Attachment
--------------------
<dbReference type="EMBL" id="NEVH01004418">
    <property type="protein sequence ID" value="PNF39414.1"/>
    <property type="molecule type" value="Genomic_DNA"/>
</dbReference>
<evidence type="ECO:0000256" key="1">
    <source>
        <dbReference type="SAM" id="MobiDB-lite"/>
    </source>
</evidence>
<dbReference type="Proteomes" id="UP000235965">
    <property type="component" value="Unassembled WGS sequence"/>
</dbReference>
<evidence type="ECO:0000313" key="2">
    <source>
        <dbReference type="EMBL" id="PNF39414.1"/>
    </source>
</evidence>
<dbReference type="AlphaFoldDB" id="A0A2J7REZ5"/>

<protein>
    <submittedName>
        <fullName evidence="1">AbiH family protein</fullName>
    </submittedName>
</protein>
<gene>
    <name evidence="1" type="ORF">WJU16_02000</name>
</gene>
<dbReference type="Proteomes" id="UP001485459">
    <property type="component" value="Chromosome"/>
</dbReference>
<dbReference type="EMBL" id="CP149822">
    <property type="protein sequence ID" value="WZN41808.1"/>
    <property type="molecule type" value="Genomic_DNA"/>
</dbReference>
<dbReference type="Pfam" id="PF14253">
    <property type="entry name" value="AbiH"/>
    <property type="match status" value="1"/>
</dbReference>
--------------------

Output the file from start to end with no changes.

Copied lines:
<dbReference type="EMBL" id="NEVH01004418">
    <property type="protein sequence ID" value="PNF39414.1"/>
    <property type="molecule type" value="Genomic_DNA"/>
</dbReference>
<evidence type="ECO:0000256" key="1">
    <source>
        <dbReference type="SAM" id="MobiDB-lite"/>
    </source>
</evidence>
<dbReference type="Proteomes" id="UP000235965">
    <property type="component" value="Unassembled WGS sequence"/>
</dbReference>
<evidence type="ECO:0000313" key="2">
    <source>
        <dbReference type="EMBL" id="PNF39414.1"/>
    </source>
</evidence>
<dbReference type="AlphaFoldDB" id="A0A2J7REZ5"/>

<protein>
    <submittedName>
        <fullName evidence="1">AbiH family protein</fullName>
    </submittedName>
</protein>
<gene>
    <name evidence="1" type="ORF">WJU16_02000</name>
</gene>
<dbReference type="Proteomes" id="UP001485459">
    <property type="component" value="Chromosome"/>
</dbReference>
<dbReference type="EMBL" id="CP149822">
    <property type="protein sequence ID" value="WZN41808.1"/>
    <property type="molecule type" value="Genomic_DNA"/>
</dbReference>
<dbReference type="Pfam" id="PF14253">
    <property type="entry name" value="AbiH"/>
    <property type="match status" value="1"/>
</dbReference>